CSS font properties define the font family, boldness, size, and the style of a text.
On computer screens, sans-serif fonts are considered easier to read than serif fonts.
In CSS, there are two types of font family names:
|Generic family||Font family||Description|
|Serif||Times New Roman
|Serif fonts have small lines at the ends on some characters|
|"Sans" means without - these fonts do not have the lines at the ends of characters|
|All monospace characters have the same width|
The font family of a text is set with the font-family property.
The font-family property should hold several font names as a "fallback" system. If the browser does not support the first font, it tries the next font.
Start with the font you want, and end with a generic family, to let the browser pick a similar font in the generic family, if no other fonts are available.
Note: If the name of a font family is more than one word, it must be in quotation marks, like font-family: "Times New Roman".
More than one font family is specified in a comma-separated list:
For more commonly used font combinations, look at our Web Safe Font Combinations.
The font-style property is mostly used to specify italic text.
This property has three values:
The font-size property sets the size of the text.
Being able to manage the text size is important in web design. However, you should not use font size adjustments to make paragraphs look like headings, or headings look like paragraphs.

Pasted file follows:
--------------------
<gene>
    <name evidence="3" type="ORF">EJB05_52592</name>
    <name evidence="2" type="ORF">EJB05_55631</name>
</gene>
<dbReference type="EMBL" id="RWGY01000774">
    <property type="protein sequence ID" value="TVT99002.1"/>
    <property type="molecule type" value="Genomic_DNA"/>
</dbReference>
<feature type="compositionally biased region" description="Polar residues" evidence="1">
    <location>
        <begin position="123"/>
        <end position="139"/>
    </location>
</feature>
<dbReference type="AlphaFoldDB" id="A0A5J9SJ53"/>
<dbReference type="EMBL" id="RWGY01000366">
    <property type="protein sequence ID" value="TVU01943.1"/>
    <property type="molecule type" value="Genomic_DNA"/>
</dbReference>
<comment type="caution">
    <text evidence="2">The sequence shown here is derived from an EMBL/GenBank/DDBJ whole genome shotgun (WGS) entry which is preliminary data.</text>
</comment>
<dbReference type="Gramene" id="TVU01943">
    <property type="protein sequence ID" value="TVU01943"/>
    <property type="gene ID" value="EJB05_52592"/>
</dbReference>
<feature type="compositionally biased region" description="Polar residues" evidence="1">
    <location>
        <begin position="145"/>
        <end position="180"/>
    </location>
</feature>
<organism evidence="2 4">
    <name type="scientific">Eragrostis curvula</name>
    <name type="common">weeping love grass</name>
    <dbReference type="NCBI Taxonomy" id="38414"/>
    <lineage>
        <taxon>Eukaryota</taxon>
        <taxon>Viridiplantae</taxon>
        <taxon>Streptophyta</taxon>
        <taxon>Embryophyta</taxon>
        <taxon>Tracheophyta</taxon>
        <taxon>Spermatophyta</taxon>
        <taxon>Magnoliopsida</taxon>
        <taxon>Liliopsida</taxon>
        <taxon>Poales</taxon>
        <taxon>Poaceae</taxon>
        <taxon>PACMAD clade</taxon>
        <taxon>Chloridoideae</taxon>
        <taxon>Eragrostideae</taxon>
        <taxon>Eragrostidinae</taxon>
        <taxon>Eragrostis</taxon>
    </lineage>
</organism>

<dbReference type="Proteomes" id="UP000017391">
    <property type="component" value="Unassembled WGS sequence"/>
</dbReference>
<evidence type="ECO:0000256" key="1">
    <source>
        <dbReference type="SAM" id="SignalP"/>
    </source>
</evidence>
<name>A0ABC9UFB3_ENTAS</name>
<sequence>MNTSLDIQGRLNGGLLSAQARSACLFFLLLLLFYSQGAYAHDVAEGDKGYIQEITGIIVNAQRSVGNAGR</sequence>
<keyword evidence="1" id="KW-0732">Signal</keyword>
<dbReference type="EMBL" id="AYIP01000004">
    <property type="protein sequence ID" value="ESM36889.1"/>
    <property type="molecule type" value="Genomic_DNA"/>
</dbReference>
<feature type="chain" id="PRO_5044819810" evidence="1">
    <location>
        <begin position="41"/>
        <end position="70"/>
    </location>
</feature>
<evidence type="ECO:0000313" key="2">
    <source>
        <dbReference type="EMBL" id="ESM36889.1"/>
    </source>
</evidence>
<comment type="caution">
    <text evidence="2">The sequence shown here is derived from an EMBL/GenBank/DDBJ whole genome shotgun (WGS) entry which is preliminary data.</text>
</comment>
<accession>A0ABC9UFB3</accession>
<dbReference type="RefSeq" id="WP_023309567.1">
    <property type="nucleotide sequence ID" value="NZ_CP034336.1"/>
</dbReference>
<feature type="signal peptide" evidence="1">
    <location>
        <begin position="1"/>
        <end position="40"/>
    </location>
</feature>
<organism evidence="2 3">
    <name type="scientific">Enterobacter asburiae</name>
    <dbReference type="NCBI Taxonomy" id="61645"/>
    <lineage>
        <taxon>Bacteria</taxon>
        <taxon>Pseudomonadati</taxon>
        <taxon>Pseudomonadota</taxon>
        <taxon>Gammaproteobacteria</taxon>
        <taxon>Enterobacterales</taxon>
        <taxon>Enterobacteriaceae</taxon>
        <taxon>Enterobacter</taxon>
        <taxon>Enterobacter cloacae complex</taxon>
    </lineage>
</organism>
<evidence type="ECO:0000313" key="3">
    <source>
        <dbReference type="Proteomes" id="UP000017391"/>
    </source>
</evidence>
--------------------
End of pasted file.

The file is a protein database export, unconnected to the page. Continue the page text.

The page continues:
Always use the proper HTML tags, like <h1> - <h6> for headings and <p> for paragraphs.
The font-size value can be an absolute, or relative size.
If you do not specify a font size, the default size for normal text, like paragraphs, is 16px (16px=1em).
Setting the text size with pixels gives you full control over the text size:
The example above allows Internet Explorer 9, Firefox, Chrome, Opera, and Safari to resize the text.
Note: The example above does not work in IE, prior version 9.
The text can be resized in all browsers using the zoom tool (however, this resizes the entire page, not just the text).
To avoid the resizing problem with older versions of Internet Explorer, many developers use em instead of pixels.
The em size unit is recommended by the W3C.
1em is equal to the current font size. The default text size in browsers is 16px. So, the default size of 1em is 16px.
The size can be calculated from pixels to em using this formula: pixels/16=em
In the example above, the text size in em is the same as the previous example in pixels. However, with the em size, it is possible to adjust the text size in all browsers.
Unfortunately, there is still a problem with older versions of IE. The text becomes larger than it should when made larger, and smaller than it should when made smaller.
The solution that works in all browsers, is to set a default font-size in percent for the <body> element:
Our code now works great! It shows the same text size in all browsers, and allows all browsers to zoom or resize the text!
Set the boldness of the font
This example demonstrates how to set the boldness of a font.
Set the variant of the font
This example demonstrates how to set the variant of a font.
All the font properties in one
This example demonstrates how to use the shorthand property for setting all of the font properties in one declaration.
|font||Sets all the font properties in one declaration|
|font-family||Specifies the font family for text|
|font-size||Specifies the font size of text|
|font-style||Specifies the font style for text|
|font-variant||Specifies whether or not a text should be displayed in a small-caps font|
|font-weight||Specifies the weight of a font|
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